It’s time for another round of helpful and practical tricks and tips that can be worth their weight in gold during all kinds of survival situations. They’re ingenious in their simplicity, and most involve making good use of items that you already have or can easily obtain.
Bandanna Water Filter
Take two cups, place one on a stand so that it’s elevated above the other, and fill it with dirty water. Twist up a bandanna and put one end into the dirty water and the other into the lower empty cup. The water will travel through the material and drain into the empty cup, and the fabric will remove quite a few of the impurities along the way. All you need to do is strain the clean water if some particles remain before boiling it for 10 minutes to make it safe for consumption.
Cell Phone Case
Most of us use a protective case for our cell phones, and this is a great spot to stash some cash, spare keys or other small and important items. It’s also a good place to keep a list of phone numbers or contact information that you can access if your phone breaks and you can’t pull up your address list.
Pack away a few crayons to be used as emergency fire starters or candles. They should ignite on the first try, they work well in wet conditions, and they also burn for a decent amount of time. If you need more light, or it’s too windy to use the crayon as a candle, consider making a shield out of an aluminum can. Cut a vertical line down one of the sides, cut horizontal lines across the top and bottom of the slit, open the flaps and you now have a place to set the crayon. Not only will it protect it from the elements, but the metal will also reflect light from the flame and give you a bright, improvised lantern.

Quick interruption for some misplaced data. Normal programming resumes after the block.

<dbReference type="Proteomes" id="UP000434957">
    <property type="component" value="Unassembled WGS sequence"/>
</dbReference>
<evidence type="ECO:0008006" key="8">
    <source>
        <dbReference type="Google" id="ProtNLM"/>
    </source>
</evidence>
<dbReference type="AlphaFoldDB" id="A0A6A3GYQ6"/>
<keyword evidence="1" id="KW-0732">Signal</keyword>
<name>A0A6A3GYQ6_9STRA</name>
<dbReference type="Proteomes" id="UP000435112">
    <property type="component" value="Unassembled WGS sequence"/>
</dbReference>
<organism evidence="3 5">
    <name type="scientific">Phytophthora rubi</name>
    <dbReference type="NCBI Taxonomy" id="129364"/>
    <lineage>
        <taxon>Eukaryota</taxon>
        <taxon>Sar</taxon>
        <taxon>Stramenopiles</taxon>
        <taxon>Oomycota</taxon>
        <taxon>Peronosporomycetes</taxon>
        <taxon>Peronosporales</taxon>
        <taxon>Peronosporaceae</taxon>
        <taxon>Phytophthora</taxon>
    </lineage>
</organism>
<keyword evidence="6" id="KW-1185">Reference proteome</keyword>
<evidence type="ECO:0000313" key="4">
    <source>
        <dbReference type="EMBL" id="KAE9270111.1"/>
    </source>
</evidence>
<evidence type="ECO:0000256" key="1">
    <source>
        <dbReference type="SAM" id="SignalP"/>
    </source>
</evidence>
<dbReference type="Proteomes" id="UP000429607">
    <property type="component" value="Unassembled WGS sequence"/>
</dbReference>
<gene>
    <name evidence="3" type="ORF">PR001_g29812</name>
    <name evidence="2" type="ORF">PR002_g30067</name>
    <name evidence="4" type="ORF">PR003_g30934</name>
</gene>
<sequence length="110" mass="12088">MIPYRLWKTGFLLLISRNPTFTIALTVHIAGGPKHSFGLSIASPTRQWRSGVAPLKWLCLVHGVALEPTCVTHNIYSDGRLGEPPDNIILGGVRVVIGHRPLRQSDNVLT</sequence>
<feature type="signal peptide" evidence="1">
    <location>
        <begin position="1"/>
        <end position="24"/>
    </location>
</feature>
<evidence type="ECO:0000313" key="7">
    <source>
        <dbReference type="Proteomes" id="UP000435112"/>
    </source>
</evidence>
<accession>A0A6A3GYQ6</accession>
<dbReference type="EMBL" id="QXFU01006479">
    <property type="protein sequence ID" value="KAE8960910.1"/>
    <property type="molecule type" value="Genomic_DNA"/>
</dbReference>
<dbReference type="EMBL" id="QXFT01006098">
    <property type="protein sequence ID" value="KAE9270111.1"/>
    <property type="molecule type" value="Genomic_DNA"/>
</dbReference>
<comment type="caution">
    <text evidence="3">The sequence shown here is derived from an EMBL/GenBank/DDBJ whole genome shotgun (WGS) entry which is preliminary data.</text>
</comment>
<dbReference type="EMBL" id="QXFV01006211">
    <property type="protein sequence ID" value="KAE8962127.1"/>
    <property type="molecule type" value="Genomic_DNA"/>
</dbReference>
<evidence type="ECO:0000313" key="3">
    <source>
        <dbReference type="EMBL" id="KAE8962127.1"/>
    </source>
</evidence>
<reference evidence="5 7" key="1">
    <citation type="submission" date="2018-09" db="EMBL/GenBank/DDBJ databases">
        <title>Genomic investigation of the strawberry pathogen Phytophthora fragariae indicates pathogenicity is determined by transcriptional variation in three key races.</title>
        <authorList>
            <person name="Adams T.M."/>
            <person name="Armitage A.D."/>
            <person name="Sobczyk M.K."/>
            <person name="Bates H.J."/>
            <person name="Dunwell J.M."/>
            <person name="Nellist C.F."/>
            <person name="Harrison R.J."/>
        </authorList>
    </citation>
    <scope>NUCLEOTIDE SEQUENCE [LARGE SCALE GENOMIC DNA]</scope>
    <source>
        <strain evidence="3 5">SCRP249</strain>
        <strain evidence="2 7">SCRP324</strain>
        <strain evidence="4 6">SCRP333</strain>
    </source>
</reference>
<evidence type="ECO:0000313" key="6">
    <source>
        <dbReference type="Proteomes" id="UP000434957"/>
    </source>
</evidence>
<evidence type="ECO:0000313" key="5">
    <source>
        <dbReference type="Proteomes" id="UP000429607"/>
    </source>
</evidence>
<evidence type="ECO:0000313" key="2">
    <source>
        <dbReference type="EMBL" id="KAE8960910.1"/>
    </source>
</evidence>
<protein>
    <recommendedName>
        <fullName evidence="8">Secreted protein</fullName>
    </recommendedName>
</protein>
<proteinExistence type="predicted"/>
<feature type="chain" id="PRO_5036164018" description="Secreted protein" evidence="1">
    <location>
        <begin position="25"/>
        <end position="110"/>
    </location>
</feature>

Pack a couple of pieces of chalk in your bug out bag, and you can use it to mark trees or other objects to help you avoid getting lost. It can also help to direct rescuers to your location as well.
Keep a few keys on a ring and put it somewhere that is easily-accessible. If you’re ever in a fight, all you need to do is grab the keys, make a fist and let a few of them poke out between your fingers. This little trick can be as effective as brass knuckles, and it may stop an attacker dead in their tracks after one or two good punches.
Attach a string to a glow stick and twirl it around. This makes for an excellent signaling device that can be seen for great distances after dark.
We all know the importance of having important documents on hand following a disaster, particularly if you have to evacuate and start over somewhere else. While you can keep hard copies and bring them with you, it may be easier, and safer to store them on a secure thumb drive instead. You can also do both and give yourself an extra layer of protection if your hard copies get lost or destroyed.
Make sure to pack a few sheets of aluminum foil in your bug out bag. You can use it as a base for starting a fire on wet ground. Foil can also be used to pad the end of a smaller battery and allow you to use it place of larger ones. You can also attach strips to both ends of a battery, join them in the center, and use it to start fires as well. These are a few examples of dozens of uses for foil in the field, and you definitely want to have some on hand in an emergency.
Try to remember these tips, and always keep your eyes open for other little ideas that can make life easier during a survival situation.